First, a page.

• A growing community: Even though Svelte is still a relatively new framework, its community is already growing rapidly. You can join in on discussions about Svelte on Discord, and there are also over 1,000 questions asked on StackOverflow.

Why not?

If you’re still asking, “Why should I use Svelte in production?” at this point, I’ll ask you a better question. Why not?

No major backing (yet)

Vue.js and Angular are strongly backed by Google, while React is backed by Facebook. Svelte doesn’t have a major company behind it at the moment, hence it is still low in popularity among companies and developers.

Small community

Because Svelte is quite new, it doesn’t yet have the kind of big community and developer fans that other frameworks enjoy.

Tooling and packages support

When it comes to developer tools and packages, there are currently limited options available for Svelte developers to choose from. But as the community grows and more developers start to find Svelte amazing, this problem will fade out.

Conclusion

Throughout the course of this post, we have looked at both the pros and cons of the Svelte framework. Without a doubt, the pros outweigh the cons.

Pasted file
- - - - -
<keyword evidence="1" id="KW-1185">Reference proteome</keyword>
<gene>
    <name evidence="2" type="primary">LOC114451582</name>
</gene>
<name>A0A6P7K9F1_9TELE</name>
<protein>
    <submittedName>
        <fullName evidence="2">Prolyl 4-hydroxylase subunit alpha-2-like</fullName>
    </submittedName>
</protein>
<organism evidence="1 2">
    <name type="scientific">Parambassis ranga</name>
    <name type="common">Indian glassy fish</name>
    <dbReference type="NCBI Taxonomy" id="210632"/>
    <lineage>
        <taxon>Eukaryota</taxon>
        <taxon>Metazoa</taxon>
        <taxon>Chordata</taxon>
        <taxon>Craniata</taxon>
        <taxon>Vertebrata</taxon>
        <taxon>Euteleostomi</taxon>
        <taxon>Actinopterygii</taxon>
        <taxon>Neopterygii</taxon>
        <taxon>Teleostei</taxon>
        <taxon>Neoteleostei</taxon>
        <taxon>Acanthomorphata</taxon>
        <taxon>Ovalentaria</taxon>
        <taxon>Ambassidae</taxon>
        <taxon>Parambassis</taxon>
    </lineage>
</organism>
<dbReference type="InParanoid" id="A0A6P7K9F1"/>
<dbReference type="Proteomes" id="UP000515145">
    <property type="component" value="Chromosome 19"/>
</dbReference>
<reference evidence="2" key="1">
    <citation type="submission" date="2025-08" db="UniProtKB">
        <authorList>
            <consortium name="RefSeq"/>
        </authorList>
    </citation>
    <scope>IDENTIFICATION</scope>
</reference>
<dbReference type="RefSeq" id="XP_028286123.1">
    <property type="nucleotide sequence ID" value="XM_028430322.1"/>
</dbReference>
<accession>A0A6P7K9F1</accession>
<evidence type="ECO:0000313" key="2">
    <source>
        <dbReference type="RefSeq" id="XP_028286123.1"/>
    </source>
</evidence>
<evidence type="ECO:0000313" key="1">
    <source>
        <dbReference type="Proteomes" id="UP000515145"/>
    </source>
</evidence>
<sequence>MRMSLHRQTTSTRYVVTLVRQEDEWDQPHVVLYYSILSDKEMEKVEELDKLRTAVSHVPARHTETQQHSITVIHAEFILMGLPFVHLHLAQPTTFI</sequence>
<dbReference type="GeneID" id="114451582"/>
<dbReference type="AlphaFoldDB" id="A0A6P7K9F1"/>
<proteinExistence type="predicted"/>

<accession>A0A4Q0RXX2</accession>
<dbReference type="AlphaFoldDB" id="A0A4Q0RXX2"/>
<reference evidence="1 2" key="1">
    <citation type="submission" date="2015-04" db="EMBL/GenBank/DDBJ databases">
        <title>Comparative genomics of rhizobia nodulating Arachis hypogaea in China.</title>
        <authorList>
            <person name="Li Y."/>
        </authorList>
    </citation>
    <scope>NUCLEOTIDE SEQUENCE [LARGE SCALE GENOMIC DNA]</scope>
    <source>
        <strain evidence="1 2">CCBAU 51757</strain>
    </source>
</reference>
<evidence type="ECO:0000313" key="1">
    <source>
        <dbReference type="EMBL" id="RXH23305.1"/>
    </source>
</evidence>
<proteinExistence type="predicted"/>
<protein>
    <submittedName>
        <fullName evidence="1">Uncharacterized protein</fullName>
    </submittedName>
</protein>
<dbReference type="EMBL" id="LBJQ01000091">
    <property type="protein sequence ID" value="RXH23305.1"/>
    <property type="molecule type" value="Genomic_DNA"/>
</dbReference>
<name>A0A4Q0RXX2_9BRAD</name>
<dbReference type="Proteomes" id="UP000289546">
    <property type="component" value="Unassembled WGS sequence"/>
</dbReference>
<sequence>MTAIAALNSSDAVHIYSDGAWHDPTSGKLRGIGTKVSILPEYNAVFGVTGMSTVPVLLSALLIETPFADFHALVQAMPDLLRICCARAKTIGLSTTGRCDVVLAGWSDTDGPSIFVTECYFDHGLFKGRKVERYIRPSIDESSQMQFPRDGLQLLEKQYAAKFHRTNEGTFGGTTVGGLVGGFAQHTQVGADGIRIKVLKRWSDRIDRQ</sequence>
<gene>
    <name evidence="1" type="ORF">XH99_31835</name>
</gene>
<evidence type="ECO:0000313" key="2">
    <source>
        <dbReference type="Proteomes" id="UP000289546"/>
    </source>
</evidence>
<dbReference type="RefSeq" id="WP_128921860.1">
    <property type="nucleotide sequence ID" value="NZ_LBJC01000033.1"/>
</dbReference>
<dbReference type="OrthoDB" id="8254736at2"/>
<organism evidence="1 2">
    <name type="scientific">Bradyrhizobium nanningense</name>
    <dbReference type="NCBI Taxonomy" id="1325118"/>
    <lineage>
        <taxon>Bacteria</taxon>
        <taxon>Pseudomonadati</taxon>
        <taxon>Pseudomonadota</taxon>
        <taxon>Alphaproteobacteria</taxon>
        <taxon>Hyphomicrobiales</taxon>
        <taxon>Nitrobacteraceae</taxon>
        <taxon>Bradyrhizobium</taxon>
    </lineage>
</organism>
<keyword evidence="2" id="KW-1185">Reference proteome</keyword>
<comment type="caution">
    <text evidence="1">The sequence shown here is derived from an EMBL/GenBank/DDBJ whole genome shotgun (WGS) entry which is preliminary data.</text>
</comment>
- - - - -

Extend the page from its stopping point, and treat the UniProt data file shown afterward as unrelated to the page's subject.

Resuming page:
In as much as Svelte might not be the perfect solution to every single problems you may have as a developer (nothing is, anyway), it has a lot to offer. And this is only the beginning.

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In addition to logging Redux actions and state, LogRocket records console logs, JavaScript errors, stacktraces, network requests/responses with headers + bodies, browser metadata, and custom logs. It also instruments the DOM to record the HTML and CSS on the page, recreating pixel-perfect videos of even the most complex single-page apps.

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Sodeeq Elusoji Software developer | entrepreneur | table tennis player

2 Replies to “Should you use Svelte in production?”

  1. Great article. It definitely makes me interested in checking out Swelte – at least to learn a new technology.

    One question though: Why are you using Angular 8 as a benchmark? We are now ok Angular 11. As of Angular 9 there is a new rendering engine for building and serving the app that significantly reduces all of the metric in the charts. I am curious to see how much better Angular now stands in comparison. Especially when coupled with Module Federation in Webpack 5 this will only make the size and speed much smaller.

  2. If i ignore performance and I want it for a side project and the most important aspect is simplicity of development and large ready made component base, and I have no experience with frontend which one would be the best to pick?